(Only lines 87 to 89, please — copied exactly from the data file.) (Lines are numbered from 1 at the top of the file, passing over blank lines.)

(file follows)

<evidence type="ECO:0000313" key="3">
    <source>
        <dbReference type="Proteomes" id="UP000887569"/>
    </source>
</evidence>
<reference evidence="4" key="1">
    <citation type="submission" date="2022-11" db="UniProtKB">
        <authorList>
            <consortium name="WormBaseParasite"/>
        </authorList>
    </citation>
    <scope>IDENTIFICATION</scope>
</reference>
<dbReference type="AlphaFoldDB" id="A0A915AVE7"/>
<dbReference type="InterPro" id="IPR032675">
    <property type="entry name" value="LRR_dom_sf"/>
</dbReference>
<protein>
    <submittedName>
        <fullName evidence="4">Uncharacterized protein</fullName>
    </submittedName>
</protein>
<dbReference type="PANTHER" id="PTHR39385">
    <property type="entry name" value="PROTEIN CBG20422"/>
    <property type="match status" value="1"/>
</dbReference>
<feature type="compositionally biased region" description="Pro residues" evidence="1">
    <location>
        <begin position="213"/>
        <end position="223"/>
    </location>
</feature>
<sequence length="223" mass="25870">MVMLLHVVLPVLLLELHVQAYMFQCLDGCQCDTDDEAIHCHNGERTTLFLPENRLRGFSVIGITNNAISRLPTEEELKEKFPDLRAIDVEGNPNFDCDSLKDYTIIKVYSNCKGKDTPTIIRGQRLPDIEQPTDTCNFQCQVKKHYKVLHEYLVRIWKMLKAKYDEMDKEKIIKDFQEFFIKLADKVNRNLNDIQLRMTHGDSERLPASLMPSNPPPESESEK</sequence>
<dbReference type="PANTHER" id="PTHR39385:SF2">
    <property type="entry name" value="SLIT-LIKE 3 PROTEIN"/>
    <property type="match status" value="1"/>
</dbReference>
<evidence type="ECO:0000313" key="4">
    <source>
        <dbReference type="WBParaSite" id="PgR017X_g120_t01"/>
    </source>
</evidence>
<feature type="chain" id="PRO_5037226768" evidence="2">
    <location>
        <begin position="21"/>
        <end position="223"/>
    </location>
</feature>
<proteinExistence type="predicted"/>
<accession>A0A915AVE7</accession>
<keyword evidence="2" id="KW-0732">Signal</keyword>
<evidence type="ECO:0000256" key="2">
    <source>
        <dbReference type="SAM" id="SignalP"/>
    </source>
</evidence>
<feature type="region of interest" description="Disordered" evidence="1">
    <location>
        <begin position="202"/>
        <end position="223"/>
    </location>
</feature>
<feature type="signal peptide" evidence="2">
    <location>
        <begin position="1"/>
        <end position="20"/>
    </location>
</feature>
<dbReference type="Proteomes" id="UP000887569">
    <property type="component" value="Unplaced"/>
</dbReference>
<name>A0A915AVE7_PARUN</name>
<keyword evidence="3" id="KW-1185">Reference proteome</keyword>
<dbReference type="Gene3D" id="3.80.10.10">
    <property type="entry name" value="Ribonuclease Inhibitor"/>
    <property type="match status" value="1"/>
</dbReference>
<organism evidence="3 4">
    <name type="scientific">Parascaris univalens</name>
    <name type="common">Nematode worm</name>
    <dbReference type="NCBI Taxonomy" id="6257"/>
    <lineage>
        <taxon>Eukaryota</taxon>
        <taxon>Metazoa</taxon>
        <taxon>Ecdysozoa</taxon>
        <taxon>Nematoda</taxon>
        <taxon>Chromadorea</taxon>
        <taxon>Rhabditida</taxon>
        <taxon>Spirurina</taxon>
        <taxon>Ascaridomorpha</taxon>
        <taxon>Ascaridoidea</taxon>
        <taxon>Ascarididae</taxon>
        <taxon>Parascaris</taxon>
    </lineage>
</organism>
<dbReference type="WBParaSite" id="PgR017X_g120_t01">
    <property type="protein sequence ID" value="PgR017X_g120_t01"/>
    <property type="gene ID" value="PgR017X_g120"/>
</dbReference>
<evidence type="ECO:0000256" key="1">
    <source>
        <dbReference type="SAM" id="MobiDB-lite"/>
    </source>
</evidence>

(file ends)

        <taxon>Chromadorea</taxon>
        <taxon>Rhabditida</taxon>
        <taxon>Spirurina</taxon>